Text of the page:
post #107 of 130
Quote:
Originally Posted by graxspoo View Post

Care to fill me in? Look, what I want is a "big brother" to the Mac Mini. For under $2000. The Mac Pro is ridiculously expensive. OK, great, so if you price out the individual components of the most expensive configuration Apple is delivering some value, but on the other hand Apple has been ripping us off on storage for years. And this is really no different. They've made an impressive machine that has components that most users don't need or want. Why can't I configure a Mac Pro with only one GPU? Why can't I pick a less expensive video card if that's not really what I need? Lame.

1) Again, actually read up on the Mac Pro before you comment. Here's a hint: OpenCL.

2) It's perfectly acceptable for a product not to suit your specific needs (pretty much nothing man made in this world ever will). It's also perfectly reasonable to wish a product was made or priced a different way to suit your needs better. What isn't reasonable to think your desire is proof that a company is doing it wrong and take it a personal attack for them not knocking on your door and asking you create the next Homer Car.

3) I have been ripped off by very few vendors in my life and never once was it Apple. I have always bought products from Apple with a complete awareness of what I was buying and never once have they ripped me off by selling a product that wasn't as advertised or not abiding by the warranty agreement if something did happen to break. If you didn't like how much storage you got from an Apple product at a particular price point (which is pretty stupid considering it doesn't take anything else into consideration) then you had the choice to not buy their products. It's that simple!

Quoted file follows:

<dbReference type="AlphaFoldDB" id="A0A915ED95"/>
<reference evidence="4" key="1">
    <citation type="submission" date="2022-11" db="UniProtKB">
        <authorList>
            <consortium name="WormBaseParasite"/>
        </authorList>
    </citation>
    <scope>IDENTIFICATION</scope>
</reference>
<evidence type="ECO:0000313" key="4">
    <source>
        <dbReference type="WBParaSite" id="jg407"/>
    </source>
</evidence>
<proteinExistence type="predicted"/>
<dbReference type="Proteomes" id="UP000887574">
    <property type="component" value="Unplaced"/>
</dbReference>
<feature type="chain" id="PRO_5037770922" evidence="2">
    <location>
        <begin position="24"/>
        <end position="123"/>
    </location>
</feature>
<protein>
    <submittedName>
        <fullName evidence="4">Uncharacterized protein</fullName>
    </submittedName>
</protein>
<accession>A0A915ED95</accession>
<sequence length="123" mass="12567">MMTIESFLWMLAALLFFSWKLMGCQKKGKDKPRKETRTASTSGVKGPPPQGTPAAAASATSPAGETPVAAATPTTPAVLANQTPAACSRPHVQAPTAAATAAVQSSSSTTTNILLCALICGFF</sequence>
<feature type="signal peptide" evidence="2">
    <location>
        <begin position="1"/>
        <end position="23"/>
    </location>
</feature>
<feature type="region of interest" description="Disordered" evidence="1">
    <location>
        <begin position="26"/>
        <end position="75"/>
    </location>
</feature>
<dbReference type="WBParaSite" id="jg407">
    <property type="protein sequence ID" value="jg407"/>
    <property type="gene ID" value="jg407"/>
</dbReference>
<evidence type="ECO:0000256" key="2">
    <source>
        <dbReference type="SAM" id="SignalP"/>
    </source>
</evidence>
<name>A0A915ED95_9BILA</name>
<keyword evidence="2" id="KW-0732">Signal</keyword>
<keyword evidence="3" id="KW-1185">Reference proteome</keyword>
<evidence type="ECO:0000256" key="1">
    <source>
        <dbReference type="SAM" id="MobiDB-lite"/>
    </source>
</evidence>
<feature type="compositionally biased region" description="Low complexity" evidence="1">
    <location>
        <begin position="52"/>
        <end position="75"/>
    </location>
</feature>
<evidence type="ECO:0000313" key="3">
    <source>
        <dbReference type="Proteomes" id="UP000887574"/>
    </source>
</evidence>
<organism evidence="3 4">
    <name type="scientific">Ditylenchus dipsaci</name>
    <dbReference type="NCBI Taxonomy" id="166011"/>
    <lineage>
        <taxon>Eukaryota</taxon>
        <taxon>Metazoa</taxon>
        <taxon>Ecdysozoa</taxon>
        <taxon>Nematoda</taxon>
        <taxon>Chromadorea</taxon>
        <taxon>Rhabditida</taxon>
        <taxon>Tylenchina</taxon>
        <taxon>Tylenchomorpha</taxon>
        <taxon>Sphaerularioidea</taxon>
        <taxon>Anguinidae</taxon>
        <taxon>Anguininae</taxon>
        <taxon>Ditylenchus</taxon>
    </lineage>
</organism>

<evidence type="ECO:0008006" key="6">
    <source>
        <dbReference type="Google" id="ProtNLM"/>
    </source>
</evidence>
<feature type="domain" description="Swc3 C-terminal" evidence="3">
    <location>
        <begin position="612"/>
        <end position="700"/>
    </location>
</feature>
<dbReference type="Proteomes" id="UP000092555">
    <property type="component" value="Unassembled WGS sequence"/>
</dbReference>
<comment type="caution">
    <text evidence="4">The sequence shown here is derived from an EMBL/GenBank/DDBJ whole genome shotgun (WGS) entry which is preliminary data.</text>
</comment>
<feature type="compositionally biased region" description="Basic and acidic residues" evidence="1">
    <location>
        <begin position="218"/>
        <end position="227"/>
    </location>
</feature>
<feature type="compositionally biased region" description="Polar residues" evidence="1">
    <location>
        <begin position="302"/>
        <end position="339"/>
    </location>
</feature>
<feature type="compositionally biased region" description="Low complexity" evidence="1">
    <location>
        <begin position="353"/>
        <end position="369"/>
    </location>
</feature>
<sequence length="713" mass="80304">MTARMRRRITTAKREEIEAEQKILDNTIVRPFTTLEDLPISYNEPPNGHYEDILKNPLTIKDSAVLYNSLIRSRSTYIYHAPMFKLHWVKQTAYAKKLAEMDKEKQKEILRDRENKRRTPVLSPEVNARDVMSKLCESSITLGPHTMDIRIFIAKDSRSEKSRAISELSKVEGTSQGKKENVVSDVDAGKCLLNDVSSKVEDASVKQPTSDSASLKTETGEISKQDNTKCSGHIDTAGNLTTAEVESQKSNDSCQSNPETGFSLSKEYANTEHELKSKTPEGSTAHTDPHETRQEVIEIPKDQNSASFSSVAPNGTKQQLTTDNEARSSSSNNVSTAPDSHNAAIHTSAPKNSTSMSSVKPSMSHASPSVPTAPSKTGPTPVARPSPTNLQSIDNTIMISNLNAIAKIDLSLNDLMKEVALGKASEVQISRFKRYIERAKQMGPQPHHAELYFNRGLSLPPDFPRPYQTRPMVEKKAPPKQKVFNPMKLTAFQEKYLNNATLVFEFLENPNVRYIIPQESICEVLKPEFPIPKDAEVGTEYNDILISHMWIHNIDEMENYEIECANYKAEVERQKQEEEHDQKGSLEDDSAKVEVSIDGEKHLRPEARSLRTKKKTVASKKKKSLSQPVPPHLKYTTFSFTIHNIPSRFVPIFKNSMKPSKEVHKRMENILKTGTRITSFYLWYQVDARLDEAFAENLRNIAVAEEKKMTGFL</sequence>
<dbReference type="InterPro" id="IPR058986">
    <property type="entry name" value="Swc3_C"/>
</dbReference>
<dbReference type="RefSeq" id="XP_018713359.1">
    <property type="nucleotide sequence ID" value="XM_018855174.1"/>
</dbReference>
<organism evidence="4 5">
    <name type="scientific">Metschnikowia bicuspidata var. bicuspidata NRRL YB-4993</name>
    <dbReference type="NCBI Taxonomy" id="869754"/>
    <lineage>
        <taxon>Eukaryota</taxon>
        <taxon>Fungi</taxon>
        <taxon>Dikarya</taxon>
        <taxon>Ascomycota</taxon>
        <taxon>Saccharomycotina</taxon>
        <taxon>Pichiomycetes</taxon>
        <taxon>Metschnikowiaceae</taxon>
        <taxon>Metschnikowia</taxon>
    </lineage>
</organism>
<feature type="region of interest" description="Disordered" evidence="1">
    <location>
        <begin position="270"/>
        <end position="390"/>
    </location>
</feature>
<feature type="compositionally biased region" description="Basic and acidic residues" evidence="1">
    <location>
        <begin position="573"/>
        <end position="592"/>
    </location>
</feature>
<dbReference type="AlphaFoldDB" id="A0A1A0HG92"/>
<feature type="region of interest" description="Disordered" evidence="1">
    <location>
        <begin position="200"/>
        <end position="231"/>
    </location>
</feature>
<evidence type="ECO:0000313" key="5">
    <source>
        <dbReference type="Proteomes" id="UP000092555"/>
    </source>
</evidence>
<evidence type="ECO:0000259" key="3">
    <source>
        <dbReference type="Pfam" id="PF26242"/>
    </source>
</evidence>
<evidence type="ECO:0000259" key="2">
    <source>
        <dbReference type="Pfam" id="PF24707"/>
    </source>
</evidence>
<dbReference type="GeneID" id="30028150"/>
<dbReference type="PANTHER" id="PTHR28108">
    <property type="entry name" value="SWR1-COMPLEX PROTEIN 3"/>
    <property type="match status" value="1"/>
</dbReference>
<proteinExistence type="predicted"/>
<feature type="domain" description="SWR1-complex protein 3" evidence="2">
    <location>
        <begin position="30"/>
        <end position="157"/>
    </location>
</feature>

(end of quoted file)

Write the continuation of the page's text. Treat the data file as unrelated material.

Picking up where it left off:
4) You keep asking these foolish questions as to why Apple doesn't let you choose from different components and lower price points that suit your needs but you don't seem to realize it's NOT YOUR FUCKING PRODUCT. If it doesn't suit your needs then don't buy it. Apple doesn't try to cater to everyone which is especially true for the professional market the Mac Pro is designed for.

"The real haunted empire?  It's the New York Times." ~SockRolid

"There is no rule that says the best phones must have the largest screen." ~RoundaboutNow

Reply

"The real haunted empire?  It's the New York Times." ~SockRolid

"There is no rule that says the best phones must have the largest screen." ~RoundaboutNow

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post #108 of 130
Quote:
Originally Posted by graxspoo View Post
 

>1) If you knew more about the Mac Pro you wouldn't be saying that.

 

Care to fill me in? Look, what I want is a "big brother" to the Mac Mini. For under $2000. The Mac Pro is ridiculously expensive. OK, great, so if you price out the individual components of the most expensive configuration Apple is delivering some value, but on the other hand Apple has been ripping us off on storage for years. And this is really no different. They've made an impressive machine that has components that most users don't need or want. Why can't I configure a Mac Pro with only one GPU? Why can't I pick a less expensive video card if that's not really what I need? Lame.